— Photograph: Ash Adams/Los Angeles Times.


Three months at sea seemed to wash the gloom away from Adrian Murfitt, front. — Photograph: Marcus Yam/Los Angeles Times.
Three months at sea seemed to wash the gloom away from Adrian Murfitt, front. — Photograph: Marcus Yam/Los Angeles Times.

The three months at sea with Alexander seemed to wash all that gloom away.

Murfitt came home and was back to his old teasing self. He now had money and a plan.

He and Alexander were going to buy another seiner for Murfitt to captain.

His mother urged him to save some of the $50,000 or so he had made. He promised he would.

But he had things to take care of first. He paid off a credit card that he and his mom owed money on. He bought car parts and fixed her Yukon and his truck, to give to his nephew, who would be getting his driver's license soon. And he was planning his trip.

He rented a room at the Luxor and a BMW convertible to cruise the Strip. He just needed to get his friend Brian MacKinnon on board.

On Thursday, September 24th, six days before his Vegas trip, he went to Eddie's Sports Bar on Old Seward Highway. It was line-dancing night.

Murfitt, 35, had a tight group of buddies from South Anchorage who, naturally, called him “Murf” — one of the cleaner nicknames in the group.

They were North Slope roughnecks, crab fishermen, truck drivers, mechanics and construction workers, all local boys. None of them were as enthusiastic about country music as he was. They ribbed him about his hats, but his enthusiasm — and his coy way of guilting them to join in — usually pulled them along.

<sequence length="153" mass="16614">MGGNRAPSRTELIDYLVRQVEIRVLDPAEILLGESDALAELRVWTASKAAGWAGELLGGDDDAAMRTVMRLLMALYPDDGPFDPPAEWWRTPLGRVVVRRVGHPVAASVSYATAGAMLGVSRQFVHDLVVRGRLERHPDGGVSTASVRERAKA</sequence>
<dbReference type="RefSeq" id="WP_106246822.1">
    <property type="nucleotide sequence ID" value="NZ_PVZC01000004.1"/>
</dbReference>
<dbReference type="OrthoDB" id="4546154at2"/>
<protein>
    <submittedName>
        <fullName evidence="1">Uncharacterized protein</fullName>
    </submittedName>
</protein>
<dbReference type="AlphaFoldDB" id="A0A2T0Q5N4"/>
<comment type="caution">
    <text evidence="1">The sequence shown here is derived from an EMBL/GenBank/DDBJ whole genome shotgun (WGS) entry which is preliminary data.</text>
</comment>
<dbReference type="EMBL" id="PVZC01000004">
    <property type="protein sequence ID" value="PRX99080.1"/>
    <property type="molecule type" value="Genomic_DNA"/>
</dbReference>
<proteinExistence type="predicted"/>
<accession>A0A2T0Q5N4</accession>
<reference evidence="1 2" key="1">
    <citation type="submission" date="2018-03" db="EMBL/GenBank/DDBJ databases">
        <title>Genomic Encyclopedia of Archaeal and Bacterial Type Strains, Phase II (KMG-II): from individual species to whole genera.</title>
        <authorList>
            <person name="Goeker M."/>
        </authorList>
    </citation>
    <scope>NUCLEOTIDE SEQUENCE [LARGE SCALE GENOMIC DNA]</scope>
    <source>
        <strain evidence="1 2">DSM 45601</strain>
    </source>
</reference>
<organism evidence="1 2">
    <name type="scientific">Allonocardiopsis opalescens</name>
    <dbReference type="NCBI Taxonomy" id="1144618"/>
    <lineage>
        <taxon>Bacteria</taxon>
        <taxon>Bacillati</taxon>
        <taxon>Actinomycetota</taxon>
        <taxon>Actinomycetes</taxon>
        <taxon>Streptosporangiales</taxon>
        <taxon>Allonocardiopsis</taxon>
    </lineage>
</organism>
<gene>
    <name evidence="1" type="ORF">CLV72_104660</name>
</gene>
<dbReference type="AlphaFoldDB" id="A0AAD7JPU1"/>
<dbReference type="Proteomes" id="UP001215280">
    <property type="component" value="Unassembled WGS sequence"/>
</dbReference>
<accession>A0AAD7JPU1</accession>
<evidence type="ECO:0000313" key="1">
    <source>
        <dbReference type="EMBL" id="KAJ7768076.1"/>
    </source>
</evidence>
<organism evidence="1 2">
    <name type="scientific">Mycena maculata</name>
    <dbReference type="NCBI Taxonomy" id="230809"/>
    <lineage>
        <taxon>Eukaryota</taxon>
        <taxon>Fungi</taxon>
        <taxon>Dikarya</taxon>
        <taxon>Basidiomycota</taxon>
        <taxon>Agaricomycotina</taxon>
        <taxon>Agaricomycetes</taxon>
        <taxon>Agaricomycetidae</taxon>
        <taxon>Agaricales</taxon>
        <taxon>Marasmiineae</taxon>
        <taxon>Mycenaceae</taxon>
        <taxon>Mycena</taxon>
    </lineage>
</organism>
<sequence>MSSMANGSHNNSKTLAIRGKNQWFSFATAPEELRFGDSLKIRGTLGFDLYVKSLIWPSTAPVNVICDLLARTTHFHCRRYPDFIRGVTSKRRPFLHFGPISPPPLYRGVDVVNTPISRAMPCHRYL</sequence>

“Don't make me go alone,” he'd say with his smile.

So half a dozen of them came to line dance, drink beer and shoot pool.


Brian MacKinnon drives through Las Vegas in the days after the shooting. — Photograph: Marcus Yam/Los Angeles Times.
Brian MacKinnon drives through Las Vegas in the days after the shooting. — Photograph: Marcus Yam/Los Angeles Times.

Murfitt got the bug for country music from his mother, and it stuck hard. “He used to sing in the shower, and you could have made a record out of it,” Avonna said. “He sounded like Alan Jackson.”

On rap nights at another bar, he'd ask the DJ to play Jason Aldean to needle his friends.

At Eddie's that night, Murfitt buttonholed MacKinnon and made his pitch about Vegas.

“Don't make me go alone,” he said.

“No, man, I can't swing it.”

“Come on, I'll pay for it,” Murfitt said. He pulled up his phone to look for tickets from Anchorage to Las Vegas.

MacKinnon excused himself to the bathroom.

Murfitt knew that MacKinnon, of all his friends, needed this trip. He drove dump trucks seasonally and was an inventor and founder of a company that sold tough aluminum personal watercraft for fishermen, hunters and rescuers to explore Alaskan wilds. He shared custody of his two girls, ages 6 and 8, whom Murfitt treated like nieces.